Your Pre-Flight International Travel Checklist

Everything you need to do before boarding an international flight

international travel checklist

If you’re about to book a flight, this international travel checklist should be an essential part of your trip!

Click to download a printable version of the international travel checklist

Around the time you see this post, I will be landing at Heathrow Airport in London after travelling for more than 24 hours, hopping from Da Nang to Hong Kong to London.

Before I get on that flight, I have a LOT to get organized.

It’s all too easy to forget a crucial pre-flight step that will compromise the comfort of your trip or keep you from travelling altogether. How do I know? Because Stephen and I have managed to screw up a lot of flights by forgetting the details.

These are just a few of our screw-ups:

  • Shown up at the airport with expired passports
  • Forgotten to get visas
  • Missed our early morning alarm
  • Neglected our travel vaccinations
  • Gone to the airport on the wrong day
  • Forgot to book veggie meals

The list is long and it goes on!

So I finally decided to create this international travel checklist to save me (and you!) hassle and headaches when flying internationally.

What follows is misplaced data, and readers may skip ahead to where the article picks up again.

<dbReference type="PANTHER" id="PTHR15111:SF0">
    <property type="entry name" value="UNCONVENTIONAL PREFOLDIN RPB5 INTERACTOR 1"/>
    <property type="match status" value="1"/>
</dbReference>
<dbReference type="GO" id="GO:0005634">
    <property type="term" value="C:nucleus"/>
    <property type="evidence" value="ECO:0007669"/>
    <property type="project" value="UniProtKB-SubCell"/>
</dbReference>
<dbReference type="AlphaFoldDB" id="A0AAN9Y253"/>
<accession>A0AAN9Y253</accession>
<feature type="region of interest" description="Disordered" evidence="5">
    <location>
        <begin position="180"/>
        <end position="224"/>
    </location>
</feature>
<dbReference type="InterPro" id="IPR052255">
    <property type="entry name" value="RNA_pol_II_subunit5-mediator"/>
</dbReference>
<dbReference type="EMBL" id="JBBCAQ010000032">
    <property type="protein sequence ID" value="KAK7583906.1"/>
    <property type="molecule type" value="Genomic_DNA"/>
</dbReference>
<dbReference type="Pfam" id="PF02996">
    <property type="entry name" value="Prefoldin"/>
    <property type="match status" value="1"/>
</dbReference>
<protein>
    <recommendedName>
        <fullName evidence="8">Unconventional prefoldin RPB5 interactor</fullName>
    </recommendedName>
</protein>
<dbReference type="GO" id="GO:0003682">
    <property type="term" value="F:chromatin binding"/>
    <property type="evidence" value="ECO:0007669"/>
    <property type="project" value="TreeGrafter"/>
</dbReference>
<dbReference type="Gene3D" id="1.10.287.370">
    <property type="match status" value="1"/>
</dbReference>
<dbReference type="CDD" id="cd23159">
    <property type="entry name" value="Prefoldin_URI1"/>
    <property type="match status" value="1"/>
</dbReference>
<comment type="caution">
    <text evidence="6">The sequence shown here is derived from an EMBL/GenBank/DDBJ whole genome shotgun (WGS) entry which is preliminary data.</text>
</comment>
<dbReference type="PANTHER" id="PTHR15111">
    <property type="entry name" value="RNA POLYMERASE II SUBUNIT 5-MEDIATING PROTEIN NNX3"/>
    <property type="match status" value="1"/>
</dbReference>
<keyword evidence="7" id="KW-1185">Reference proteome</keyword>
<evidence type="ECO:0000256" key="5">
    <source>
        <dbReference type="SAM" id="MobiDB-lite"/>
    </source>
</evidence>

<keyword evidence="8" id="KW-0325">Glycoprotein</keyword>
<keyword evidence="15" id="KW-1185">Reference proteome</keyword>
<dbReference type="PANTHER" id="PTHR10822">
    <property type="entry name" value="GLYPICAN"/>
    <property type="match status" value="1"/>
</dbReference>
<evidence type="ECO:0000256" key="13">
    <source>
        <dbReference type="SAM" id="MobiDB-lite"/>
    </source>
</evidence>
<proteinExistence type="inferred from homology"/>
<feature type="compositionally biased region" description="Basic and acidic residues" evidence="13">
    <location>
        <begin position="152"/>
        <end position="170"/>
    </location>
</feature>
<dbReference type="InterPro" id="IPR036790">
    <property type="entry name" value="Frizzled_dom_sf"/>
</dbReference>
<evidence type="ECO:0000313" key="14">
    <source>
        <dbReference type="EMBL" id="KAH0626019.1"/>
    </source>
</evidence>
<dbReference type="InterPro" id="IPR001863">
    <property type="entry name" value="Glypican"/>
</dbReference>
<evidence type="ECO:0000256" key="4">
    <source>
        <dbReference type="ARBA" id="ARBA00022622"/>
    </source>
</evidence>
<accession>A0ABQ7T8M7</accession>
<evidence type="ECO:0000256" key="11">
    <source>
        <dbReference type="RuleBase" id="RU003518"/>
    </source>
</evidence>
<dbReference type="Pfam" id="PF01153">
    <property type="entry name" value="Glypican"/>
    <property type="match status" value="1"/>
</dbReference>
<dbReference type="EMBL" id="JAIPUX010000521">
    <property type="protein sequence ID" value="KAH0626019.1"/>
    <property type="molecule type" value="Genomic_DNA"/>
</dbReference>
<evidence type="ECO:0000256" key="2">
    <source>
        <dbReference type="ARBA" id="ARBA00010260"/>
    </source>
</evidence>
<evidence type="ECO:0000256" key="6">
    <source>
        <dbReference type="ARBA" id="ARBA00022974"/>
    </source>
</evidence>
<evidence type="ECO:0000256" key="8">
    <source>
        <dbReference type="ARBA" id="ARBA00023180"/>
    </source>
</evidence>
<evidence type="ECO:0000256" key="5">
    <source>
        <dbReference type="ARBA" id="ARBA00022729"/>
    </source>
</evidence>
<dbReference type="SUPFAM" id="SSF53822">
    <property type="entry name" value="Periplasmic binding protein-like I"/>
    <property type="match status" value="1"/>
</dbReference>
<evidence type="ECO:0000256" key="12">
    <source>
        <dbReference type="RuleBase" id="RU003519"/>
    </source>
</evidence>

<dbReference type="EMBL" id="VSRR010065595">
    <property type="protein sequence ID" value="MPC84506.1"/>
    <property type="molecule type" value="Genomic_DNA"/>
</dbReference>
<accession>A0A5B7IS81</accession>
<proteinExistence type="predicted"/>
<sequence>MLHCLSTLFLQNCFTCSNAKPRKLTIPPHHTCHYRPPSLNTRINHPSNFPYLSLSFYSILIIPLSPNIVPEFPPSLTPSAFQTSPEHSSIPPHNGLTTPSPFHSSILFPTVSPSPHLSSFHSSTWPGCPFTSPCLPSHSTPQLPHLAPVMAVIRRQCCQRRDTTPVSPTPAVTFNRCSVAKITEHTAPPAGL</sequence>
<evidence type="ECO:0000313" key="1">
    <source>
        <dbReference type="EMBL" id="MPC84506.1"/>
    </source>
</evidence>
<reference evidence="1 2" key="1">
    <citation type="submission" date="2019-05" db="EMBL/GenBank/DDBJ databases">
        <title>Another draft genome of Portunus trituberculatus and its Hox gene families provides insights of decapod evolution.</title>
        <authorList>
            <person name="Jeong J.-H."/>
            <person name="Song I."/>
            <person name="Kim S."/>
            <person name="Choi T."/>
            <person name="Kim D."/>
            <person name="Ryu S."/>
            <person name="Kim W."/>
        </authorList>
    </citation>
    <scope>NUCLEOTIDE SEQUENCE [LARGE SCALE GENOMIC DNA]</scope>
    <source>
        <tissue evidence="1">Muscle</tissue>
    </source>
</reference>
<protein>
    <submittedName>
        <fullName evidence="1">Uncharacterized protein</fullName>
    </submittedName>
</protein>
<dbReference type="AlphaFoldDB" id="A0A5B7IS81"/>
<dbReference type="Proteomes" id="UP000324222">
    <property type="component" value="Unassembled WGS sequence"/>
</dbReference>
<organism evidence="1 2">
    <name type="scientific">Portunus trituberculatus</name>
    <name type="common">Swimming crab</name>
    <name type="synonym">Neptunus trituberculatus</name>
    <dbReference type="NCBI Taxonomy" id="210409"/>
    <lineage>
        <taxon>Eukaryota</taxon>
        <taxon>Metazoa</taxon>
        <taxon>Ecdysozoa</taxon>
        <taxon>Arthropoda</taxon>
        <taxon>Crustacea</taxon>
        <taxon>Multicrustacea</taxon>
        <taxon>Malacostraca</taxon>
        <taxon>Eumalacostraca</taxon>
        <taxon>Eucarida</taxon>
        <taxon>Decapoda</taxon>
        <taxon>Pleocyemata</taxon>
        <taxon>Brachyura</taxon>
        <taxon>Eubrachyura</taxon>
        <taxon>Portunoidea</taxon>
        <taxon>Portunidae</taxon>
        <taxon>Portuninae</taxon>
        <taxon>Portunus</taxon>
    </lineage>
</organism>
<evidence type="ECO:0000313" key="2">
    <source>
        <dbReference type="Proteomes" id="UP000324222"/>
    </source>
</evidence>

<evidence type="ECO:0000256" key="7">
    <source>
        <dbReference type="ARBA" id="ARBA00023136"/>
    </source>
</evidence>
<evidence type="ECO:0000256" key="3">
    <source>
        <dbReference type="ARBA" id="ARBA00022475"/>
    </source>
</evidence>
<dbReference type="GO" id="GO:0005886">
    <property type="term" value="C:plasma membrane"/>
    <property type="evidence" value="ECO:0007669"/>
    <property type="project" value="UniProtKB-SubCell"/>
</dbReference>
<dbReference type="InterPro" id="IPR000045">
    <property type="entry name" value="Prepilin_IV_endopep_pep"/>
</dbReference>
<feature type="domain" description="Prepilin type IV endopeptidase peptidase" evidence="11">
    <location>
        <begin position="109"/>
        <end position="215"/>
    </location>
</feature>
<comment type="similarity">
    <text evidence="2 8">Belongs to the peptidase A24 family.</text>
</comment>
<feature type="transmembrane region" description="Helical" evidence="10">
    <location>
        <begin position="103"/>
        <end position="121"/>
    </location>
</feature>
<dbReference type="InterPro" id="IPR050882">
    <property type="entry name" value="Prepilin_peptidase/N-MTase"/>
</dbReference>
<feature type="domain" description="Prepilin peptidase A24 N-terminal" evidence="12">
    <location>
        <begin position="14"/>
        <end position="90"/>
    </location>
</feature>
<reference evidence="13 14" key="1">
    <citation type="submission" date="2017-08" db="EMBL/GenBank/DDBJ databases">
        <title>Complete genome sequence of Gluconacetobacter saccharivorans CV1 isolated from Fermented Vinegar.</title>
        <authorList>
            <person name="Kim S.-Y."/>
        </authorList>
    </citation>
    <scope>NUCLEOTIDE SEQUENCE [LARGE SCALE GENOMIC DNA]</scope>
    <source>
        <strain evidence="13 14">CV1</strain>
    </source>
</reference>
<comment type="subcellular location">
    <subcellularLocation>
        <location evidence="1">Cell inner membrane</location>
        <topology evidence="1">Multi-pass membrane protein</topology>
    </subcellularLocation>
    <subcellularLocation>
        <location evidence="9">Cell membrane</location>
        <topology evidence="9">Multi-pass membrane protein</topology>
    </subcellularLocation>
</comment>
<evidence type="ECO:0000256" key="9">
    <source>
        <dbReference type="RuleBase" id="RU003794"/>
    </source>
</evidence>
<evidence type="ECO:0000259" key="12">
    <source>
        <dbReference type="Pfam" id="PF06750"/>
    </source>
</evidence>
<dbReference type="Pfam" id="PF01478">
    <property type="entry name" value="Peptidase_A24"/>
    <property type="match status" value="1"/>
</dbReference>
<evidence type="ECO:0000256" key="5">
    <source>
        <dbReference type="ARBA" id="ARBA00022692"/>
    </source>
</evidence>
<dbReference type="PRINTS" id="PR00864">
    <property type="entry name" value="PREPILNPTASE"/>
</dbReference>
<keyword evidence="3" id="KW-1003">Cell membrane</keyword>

If you're about to book a flight, this international travel checklist well be an essential part of your trip! Here's everything you need to do before you fly.

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Here’s Your Pre-flight International Travel Checklist

Click to download a printable version of the international travel checklist

Before you book the flight

Do your visa research

Before you book any international flight, check to see if you need a visa for that country. If you do, get the visa before you book your flight if you can. If not, at the very least, find out what the process is and find out how long it should take to get your visa.

Where to look for visa info

Wikipedia is a good first stop on your visa information search. Just go to wikipedia.com and search for Visa requirements for [your country] citizens.

You can also find useful information about visa and customs regulations on Lonely Planet. Just go to the following link and replace [country-name] with the name of the country you’re visiting.

www.lonelyplanet.com/[country-name]/visas

international travel checklist

Double-check your dates

It might seem unlikely, but it’s pretty easy to get confused about your travel dates, especially if your plans change during the planning process. Check the calendar carefully and make sure you book your departure and return dates correctly. We’ve screwed this up a few times and it’s a huge hassle (and expense) to change flights once you’ve already booked.

Check for special events

This is one step I always forget. If your dates are flexible, check online for any concerts, art openings, festivals, or other special events that might be happening at your destination. I can’t tell you how many times we’ve arrived only to discover that some amazing event happened the night before.